Black middle class key to unlocking SA’s potential and other facts in Moody’s notes on SA
In a surprise move in the dead of night, Moody’s Investor quietly slipped through a set of research notes highlighting the good, the bad and the ugly of the South African economy.
To be clear, the sovereign credit rating agency left a footnote at the bottom of its e-mail, pointing out that its research notes do not constitute any action — no downgrade, no affirmation, just staying put at Baa2 with a negative outlook.
Here’s what Moody’s likes about SA’s economy:
The country has well-developed financial markets
and a well-capitalised banking sector;
The Reserve Bank, the Treasury, the judiciary, the office of the public protector and the auditor-general are among the stars of SA’s institutions, helping to keep key players in check and accountable; and
SA has low foreign currency debt.
Here’s what Moody’s doesn’t like so much:
In the agency’s own words — "protracted political infighting". The credit rating agency thinks this is a stumbling block to policy certainty — the holy grail investors look for before pumping capital into any economy;
The country low growth rut. SA’s growth has been "too low for too long" — its a laggard among its emerging markets peers on this score;
Public debt and government contingent liabilities linked to financially weak state-owned enterprises;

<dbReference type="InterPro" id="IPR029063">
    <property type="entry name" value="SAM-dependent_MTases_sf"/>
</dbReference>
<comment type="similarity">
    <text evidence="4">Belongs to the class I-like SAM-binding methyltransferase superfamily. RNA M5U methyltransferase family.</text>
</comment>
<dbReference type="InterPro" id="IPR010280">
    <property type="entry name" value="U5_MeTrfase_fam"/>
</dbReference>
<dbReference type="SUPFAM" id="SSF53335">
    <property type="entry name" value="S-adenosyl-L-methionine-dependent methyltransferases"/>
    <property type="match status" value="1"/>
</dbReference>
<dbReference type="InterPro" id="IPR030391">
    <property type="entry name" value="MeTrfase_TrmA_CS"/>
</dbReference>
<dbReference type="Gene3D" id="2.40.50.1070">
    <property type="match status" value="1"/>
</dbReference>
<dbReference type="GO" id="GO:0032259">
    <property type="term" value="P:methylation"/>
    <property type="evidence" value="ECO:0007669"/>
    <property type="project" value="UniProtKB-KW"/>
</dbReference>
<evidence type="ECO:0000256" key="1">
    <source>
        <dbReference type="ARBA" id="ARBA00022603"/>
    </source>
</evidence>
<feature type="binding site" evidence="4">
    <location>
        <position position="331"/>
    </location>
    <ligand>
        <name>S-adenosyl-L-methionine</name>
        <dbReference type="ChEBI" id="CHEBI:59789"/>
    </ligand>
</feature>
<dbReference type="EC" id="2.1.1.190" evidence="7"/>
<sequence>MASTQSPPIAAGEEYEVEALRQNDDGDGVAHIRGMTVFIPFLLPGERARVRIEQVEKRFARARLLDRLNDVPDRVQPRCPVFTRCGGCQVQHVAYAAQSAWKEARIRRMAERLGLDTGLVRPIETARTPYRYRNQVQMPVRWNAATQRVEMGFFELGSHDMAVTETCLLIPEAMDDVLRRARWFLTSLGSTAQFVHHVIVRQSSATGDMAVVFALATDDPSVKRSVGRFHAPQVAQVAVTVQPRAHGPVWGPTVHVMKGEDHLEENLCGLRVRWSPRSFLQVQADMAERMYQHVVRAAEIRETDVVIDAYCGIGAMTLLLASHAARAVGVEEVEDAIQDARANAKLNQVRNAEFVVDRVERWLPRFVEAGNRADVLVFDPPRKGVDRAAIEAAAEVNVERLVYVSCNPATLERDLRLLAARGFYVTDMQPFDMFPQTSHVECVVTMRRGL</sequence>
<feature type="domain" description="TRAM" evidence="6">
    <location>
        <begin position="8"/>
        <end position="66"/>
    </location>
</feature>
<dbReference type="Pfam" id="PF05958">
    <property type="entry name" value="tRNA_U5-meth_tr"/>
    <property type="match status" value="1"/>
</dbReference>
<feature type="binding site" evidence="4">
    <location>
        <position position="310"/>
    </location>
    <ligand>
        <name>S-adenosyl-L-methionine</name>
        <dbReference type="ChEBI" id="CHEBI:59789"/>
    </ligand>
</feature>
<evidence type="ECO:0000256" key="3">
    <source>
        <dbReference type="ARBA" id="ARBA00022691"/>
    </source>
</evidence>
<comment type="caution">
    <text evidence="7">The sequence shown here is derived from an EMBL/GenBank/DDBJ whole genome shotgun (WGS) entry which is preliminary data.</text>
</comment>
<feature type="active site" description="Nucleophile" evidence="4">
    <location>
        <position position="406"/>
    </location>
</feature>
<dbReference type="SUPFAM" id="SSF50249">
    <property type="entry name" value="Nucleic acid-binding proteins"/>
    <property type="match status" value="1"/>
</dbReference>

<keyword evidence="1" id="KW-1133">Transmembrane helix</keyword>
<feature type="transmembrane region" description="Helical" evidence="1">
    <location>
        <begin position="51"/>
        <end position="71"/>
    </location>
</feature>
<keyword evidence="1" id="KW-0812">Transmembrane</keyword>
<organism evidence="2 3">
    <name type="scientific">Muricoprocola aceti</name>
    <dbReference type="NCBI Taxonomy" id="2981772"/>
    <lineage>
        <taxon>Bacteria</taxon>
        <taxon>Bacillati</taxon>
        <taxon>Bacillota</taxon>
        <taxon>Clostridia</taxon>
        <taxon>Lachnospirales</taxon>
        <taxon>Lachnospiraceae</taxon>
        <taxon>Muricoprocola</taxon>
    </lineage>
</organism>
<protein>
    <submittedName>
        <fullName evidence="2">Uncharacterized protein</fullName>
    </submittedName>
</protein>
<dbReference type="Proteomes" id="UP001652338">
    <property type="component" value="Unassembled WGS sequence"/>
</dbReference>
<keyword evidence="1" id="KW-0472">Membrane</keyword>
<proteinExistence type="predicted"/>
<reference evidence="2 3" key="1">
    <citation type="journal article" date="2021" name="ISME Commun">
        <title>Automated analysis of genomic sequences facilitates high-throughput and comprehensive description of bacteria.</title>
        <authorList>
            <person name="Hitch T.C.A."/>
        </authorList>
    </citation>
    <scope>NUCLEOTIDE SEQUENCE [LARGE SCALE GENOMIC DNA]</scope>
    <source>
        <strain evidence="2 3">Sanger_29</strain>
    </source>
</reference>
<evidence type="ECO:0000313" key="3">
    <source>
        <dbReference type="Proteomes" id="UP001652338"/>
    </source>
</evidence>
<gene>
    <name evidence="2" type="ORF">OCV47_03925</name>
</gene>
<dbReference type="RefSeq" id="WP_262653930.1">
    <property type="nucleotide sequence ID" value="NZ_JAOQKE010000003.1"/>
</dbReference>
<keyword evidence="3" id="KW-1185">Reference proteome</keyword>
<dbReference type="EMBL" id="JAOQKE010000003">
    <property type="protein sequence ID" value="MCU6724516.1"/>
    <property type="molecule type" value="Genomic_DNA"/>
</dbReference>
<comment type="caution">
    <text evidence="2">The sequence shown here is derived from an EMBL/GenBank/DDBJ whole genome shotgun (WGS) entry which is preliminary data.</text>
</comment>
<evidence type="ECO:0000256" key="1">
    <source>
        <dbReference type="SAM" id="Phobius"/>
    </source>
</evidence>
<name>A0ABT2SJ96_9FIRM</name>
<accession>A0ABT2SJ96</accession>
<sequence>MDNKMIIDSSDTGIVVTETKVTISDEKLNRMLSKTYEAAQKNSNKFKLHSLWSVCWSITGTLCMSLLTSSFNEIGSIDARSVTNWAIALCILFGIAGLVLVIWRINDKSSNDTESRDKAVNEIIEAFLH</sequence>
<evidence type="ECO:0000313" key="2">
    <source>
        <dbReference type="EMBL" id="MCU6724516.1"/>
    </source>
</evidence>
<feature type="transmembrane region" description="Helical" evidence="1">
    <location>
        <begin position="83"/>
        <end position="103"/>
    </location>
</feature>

High unemployment, especially among the youth. Two issues here, the high rate of joblessness among the country’s youth "depletes human capital and increases the potential for extended protests".
Here’s what concerning Moody’s:
The credit rating agency projects that per capita gross domestic product (GDP) incomes are in free fall, and SA is unable to keep up because its economy has been in the doldrums for so long. Simply put, South Africans are getting poorer;
There’s little to next to no competition on network sectors;
State-owned entities’ dismal finances;
Although many black South Africans have been lifted out of abject poverty, the black middle class is not big enough; and
SA is an unequal society, this is exacerbated by a high HIV infection rate, and child and maternal mortality rates. This robs the country of realising its potential because it weakens its human capital’s potential.
Finally, SA should not expect a sovereign credit rating upgrade any time soon. The negative outlook has been influenced by "risks to implementing structural reforms to restore confidence and encourage investment, upon which our expectations for gradual growth recovery and debt stabilisation in coming years rely.
"It recognises the downside risks associated with political uncertainty and low business confidence as well as the challenging external environment characterized by low growth, investment and trade."
However, "a rating upgrade is unlikely, we would change the outlook from negative to stable if the government would undertake structural reforms that would bring the economy on a path of higher and sustainable growth and stabilise the general government debt and contingent liabilities relative to GDP ratios.
"Boosting business confidence through reforms in the areas of labour markets, electricity, and state-owned enterprises would be credit positive."